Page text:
After starting the day with a brisk walk along the seafront at Hoylake, we popped back into the car and headed to Ness Botanic Gardens located in Neston, Cheshire. The gardens are open daily from 10.00 a.m. to 5.00 p.m. with standard admission £8.25
The gardens were founded in 1898 by Arthur Kilpin Bulley, a Liverpool cotton merchant with a passion for plants. In 1948, six years after his death his daughter gave the gardens to the University of Liverpool on condition they be kept open to the public as Botanic Gardens.
Entrance is through a large modern visitor centre with a gift shop, cafe and garden centre. After picking up a map we followed winding paths through the beautifully tendered gardens. Our visit was in August when the herbaceous borders were awash with colour, with clear labelling on many of the plants aiding identification.
The gardens are planted to provide interest at all times of the year from magnificent snowdrop displays in February through to azaleas and rhododendrons as the year progresses. Ness Gardens cover 64 acres and are home to more than 15,000 plants, many collected on expeditions to the Far East sponsored by its founder.
The Victorian potager garden looked delightful with its colourful array of flowers, fruit and vegetables. Produce from this plot is used in the Ness Botanic Kitchen Cafe, ideal for their homemade soups and desserts.
I liked the idea of the brightly coloured deckchairs scattered around the gardens and the large number of wooden benches to rest and take in the wonderful views over the Dee estuary towards North Wales.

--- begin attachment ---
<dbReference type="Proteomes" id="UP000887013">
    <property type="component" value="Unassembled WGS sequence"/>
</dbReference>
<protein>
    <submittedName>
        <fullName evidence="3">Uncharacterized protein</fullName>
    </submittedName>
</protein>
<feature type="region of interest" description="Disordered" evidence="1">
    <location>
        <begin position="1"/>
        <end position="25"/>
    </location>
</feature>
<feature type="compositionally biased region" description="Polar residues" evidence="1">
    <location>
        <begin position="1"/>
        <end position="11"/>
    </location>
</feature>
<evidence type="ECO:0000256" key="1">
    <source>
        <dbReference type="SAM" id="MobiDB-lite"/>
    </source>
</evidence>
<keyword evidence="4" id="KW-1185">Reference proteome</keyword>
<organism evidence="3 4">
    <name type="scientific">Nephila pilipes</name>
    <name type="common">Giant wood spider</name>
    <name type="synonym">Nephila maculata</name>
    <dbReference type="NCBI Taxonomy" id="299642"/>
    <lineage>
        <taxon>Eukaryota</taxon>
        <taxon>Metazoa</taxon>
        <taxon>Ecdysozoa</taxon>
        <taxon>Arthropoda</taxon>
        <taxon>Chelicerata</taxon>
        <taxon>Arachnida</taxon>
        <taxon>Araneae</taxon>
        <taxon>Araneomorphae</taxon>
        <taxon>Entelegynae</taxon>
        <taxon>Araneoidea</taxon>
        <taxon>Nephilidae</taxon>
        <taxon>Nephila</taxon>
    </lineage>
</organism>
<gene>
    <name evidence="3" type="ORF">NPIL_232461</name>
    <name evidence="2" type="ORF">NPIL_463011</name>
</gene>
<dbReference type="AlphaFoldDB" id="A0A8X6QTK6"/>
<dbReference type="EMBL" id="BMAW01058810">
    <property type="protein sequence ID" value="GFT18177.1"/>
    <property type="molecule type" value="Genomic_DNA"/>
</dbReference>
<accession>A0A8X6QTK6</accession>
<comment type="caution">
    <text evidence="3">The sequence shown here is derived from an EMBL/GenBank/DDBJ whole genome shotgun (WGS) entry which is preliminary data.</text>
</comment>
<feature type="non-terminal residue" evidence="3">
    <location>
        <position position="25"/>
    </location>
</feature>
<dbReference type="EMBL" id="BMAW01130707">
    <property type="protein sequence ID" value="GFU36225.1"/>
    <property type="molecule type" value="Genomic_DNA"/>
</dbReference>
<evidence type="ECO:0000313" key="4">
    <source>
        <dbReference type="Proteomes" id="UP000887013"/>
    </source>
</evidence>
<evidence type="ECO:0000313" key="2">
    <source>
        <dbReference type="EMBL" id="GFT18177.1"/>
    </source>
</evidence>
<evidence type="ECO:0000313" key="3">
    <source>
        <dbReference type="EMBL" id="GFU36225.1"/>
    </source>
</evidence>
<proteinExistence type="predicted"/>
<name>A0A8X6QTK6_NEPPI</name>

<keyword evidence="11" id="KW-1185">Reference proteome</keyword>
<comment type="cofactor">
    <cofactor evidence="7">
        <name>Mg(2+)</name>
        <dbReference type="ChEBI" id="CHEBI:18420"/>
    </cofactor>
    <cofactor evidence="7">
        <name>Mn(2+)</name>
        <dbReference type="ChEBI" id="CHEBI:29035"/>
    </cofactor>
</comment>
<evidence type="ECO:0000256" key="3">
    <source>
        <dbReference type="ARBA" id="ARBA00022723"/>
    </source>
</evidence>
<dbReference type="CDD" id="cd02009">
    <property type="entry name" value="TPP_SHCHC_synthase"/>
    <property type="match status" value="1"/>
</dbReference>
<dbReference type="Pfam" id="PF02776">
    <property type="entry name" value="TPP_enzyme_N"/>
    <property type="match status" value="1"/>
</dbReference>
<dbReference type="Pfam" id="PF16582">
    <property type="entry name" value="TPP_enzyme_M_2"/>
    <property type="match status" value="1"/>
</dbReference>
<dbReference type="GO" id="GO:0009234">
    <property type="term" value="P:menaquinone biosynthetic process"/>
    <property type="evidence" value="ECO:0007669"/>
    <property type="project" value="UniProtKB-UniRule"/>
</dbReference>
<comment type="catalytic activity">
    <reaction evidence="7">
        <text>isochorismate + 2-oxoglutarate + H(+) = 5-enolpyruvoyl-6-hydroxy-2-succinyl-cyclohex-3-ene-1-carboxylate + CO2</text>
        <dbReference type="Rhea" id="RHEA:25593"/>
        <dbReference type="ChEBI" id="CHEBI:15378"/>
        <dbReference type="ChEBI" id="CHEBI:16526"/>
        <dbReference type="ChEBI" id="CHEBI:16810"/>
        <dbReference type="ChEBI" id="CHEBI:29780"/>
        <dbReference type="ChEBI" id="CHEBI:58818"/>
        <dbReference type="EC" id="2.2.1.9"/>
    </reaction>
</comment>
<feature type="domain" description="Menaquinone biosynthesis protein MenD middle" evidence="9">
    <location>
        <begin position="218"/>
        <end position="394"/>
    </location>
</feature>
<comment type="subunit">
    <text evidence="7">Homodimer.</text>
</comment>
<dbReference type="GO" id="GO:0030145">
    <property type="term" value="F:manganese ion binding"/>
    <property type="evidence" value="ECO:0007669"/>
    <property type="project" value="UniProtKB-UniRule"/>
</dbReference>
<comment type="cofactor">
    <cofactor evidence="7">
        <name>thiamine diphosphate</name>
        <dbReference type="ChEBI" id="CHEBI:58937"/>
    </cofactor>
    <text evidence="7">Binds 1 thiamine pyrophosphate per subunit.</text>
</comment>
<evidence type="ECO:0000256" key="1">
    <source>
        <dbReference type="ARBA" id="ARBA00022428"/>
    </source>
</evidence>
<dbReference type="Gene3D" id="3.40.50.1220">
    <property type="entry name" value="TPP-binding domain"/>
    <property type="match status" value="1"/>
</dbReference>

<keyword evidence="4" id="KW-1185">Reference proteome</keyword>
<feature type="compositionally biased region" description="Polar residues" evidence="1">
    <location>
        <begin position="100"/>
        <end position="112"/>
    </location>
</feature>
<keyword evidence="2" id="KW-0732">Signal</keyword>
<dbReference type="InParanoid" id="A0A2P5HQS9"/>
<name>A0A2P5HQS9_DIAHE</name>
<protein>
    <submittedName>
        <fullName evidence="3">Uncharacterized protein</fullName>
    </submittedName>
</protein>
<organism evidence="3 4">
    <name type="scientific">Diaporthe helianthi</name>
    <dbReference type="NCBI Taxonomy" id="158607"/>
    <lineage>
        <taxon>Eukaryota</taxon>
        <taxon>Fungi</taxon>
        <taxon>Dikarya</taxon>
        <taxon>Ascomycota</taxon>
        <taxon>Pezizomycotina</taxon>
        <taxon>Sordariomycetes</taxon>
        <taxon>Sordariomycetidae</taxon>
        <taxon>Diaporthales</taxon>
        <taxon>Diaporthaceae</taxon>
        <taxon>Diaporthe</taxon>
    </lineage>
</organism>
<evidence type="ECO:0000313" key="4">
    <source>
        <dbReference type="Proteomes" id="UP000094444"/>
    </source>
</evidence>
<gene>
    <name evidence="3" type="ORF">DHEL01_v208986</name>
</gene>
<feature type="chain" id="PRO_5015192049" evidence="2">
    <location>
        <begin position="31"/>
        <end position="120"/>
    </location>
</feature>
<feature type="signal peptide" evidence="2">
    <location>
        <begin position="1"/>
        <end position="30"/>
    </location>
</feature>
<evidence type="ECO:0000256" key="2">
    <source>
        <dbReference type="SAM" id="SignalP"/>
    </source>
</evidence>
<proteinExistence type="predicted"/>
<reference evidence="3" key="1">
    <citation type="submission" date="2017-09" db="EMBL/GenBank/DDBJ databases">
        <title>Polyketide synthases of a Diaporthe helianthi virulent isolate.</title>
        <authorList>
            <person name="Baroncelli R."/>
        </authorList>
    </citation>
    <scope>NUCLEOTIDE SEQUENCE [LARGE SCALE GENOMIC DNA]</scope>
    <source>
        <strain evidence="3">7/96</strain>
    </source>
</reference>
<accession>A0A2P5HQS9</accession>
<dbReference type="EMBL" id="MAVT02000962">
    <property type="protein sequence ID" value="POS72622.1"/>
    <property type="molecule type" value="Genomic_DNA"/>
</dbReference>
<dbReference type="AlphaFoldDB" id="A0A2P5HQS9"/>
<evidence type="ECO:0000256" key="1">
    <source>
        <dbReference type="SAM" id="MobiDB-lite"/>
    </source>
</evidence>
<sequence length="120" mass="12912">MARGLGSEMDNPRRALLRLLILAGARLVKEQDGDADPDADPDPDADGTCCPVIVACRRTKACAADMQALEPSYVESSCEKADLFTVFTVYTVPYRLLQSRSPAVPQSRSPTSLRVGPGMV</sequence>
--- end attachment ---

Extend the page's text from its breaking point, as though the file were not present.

The gardens are family oriented having a large adventure playground for young children and with plenty of room to run around and play, would make an ideal outing for a picnic. The wildflower meadows were also ablaze with colour and it was good to see so many bees and different varieties of butterflies there. I tried in vain to take a photo of the butterflies but, even with my camera on burst mode they were too quick at closing their wings before I could press the shutter.
Before leaving, we looked at some of the plants for sale and were surprised on returning to the car to find its large car park almost full. It was obviously a good idea to arrive shortly after opening time on such a sunny summer’s day, so this may be worth bearing in mind when planning a visit.
Our next stop was Port Sunlight, a place I’ve long wished to visit. The historic village is approached either from Liverpool via the Queensway Tunnel or from elsewhere by leaving the M53 at Junction 4. There is ample free parking available outside the Lady Lever Art Gallery which is clearly signposted.
The village was founded in 1888 by William Hesketh Lever famous for his Sunlight Soap, to house his factory workers in a 56 acre parkland setting. Port Sunlight contains more than 900 listed buildings which have now been preserved for future generations to enjoy as it is the finest surviving example of early urban planning in the U.K.
There’s a fascinating museum, renowned art gallery, village hall, church and beautifully manicured gardens to explore. Visitors are welcome to wander around the village and viewing the art gallery is free of charge. However, to make the most of a visit to Port Sunlight I suggest purchasing the Experience ticket (standard adult £8) as this allows entry to the museum, worker’s cottage and the new soap works exhibit.
Tickets can be purchased in the museum foyer so we decided to visit there first. An optional 25 minute film was just about to start so we settled ourselves down to learn about Lord Lever, the Port Sunlight village and his soap empire which has since become the multi-national Unilever business. The film takes visitors on a journey of some of the actual people who lived at Port Sunlight from the young teenager working in the packing area to the elderly man tending the allotments.